I’ve been hanging out with a different group of people lately. Frequently imaginary.
When I was a kid, I had imaginary friends. My mom and her fellow parents discussed it and interpreted it as loneliness, because I was an only child. Little did they know that even when I was much older and not at all lonely, a fictional person would wake me up at 5 in the morning to tell me why he loved the New York Times.
His name is Justin Lieberman, and I’ve told his story nine times now without getting it quite right, but this time, it’s the definitive tale. Right or wrong, as good as Seth or as lame as Brown, whether I sell it or podcast it, it will be finished.
That’s still down the road a bit. I’m working on my treatment, from which I’ll write my draft, and I’ll give updates. But for now I’ll tell you what Justin told me, which he may or may not tell anybody else in the course of his story. But since he’s fictional and in the dystopian future, he won’t have a chance to read this blog, so I’ll tell you.
It was the New York Times. If I couldn’t be part of the Times, I couldn’t imagine being anything else.
Some of my earliest memories are of sitting on the floor in my parents’ apartment with the Times spread out all around me, the smell and texture of the ink gradually modifying the chemistry of my brain. I couldn’t even read yet, but I stared at the pictures until they resolved into dots and back to pictures again. I looked at the stories until they resolved into letters and back into stories again. My parents carried on happy and rancorous debates about subjects I couldn’t understand, pointed at the graphics to back up their arguments, all the while hinting to me, whom they had forgotten sitting in the midst of their cast-off sections, that there was knowledge, mystery, power of information, community, a shared world, in those pages, if I only knew how to interpret them.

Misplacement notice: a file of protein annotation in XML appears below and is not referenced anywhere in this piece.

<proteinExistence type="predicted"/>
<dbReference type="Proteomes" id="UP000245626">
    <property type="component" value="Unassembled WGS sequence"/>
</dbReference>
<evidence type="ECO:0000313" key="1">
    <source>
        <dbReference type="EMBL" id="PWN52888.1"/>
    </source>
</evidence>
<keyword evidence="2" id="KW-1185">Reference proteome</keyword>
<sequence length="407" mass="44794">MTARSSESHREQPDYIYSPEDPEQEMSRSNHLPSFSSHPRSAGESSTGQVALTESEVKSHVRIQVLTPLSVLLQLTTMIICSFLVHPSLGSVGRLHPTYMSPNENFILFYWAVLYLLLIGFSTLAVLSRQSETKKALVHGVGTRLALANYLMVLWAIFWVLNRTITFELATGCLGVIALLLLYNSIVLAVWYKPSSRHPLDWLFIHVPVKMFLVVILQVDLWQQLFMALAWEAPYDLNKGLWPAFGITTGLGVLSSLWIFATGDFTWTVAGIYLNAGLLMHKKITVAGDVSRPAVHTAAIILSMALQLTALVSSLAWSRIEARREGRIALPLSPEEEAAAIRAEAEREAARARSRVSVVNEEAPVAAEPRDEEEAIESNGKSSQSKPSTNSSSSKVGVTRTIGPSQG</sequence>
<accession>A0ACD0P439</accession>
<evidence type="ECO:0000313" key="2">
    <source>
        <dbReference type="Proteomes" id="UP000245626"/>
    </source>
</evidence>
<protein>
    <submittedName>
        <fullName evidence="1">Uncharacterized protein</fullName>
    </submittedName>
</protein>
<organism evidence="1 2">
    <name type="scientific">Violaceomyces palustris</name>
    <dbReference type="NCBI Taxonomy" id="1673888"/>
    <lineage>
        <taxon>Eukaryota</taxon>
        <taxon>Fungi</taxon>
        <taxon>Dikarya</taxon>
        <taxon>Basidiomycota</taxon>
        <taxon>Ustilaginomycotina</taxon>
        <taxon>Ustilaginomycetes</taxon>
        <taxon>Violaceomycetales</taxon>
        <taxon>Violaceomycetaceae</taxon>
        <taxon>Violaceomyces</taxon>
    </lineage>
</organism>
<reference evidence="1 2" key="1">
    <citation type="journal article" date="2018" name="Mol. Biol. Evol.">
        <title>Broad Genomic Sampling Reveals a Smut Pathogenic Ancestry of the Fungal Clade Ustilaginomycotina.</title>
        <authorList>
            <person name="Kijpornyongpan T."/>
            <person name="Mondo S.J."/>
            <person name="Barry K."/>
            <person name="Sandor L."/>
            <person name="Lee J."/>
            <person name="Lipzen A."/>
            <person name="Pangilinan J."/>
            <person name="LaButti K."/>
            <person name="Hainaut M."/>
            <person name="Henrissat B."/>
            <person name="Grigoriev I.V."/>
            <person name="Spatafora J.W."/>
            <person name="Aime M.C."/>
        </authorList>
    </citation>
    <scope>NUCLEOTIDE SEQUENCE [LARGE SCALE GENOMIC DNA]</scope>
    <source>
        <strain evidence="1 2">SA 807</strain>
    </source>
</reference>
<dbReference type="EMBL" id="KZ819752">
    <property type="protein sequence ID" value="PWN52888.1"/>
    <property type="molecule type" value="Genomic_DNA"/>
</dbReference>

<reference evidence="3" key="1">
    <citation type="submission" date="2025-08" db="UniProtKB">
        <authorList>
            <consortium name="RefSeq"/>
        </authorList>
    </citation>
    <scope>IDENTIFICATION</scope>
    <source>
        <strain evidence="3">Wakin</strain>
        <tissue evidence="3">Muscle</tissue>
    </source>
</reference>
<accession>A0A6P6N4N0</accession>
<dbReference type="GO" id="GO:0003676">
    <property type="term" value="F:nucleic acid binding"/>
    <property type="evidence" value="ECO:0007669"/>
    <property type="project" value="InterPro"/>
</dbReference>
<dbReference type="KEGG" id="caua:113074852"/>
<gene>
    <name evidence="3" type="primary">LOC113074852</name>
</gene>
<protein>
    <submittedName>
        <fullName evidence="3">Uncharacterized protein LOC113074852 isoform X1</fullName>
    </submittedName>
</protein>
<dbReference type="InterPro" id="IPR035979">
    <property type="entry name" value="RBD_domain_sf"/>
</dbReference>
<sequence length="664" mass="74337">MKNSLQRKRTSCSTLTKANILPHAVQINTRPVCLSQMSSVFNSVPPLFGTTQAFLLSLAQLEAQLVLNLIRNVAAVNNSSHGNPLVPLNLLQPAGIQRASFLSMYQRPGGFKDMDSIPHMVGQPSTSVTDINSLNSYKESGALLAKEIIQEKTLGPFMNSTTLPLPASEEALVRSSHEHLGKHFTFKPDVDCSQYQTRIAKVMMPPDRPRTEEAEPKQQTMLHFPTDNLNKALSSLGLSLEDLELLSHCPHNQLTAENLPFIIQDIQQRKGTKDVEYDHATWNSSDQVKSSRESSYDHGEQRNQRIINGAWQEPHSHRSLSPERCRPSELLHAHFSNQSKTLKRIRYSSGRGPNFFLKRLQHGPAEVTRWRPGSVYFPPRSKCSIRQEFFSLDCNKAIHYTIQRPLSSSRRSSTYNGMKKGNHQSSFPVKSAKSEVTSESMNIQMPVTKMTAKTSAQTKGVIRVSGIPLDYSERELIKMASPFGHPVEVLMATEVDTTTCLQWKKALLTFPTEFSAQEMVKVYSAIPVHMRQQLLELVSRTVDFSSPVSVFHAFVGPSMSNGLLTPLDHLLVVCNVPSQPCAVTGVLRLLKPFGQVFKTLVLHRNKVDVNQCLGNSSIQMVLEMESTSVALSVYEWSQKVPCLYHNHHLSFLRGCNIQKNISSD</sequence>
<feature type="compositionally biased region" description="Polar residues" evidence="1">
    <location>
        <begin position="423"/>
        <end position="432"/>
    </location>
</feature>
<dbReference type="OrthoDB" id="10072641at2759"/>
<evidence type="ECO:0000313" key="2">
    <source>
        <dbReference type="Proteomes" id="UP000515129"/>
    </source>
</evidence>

I was still a kid when the scandals hit — the plagiarism, the cooked stories, the revoked Pulitzers. I was angry, and my friends looked at me as if I had lost my grip on reality, but the scandals couldn’t break the spell. By then I was reading, and the world my parents had pointed to had opened out to me — the ponderous editorials, fashion glitz, emaciated models, a ream of book reviews every Sunday. Even more, there was a vast army of reporters going out into all the world to find out what was happening and what it all meant, and even then, even then, I knew I wanted to be one of them. The Times was the paper its enemies cited to prove they had done their homework. It arrived with the morning coffee of every head of state on the planet.
In middle school, I would cut class and take the subway to the Times Building to watch the shifts change. It seemed to me that if you were a reporter for the Times your footprints must glow on the pavement under ultraviolet light.
I didn’t give it up. It was pulled from my cold, dead fingers.
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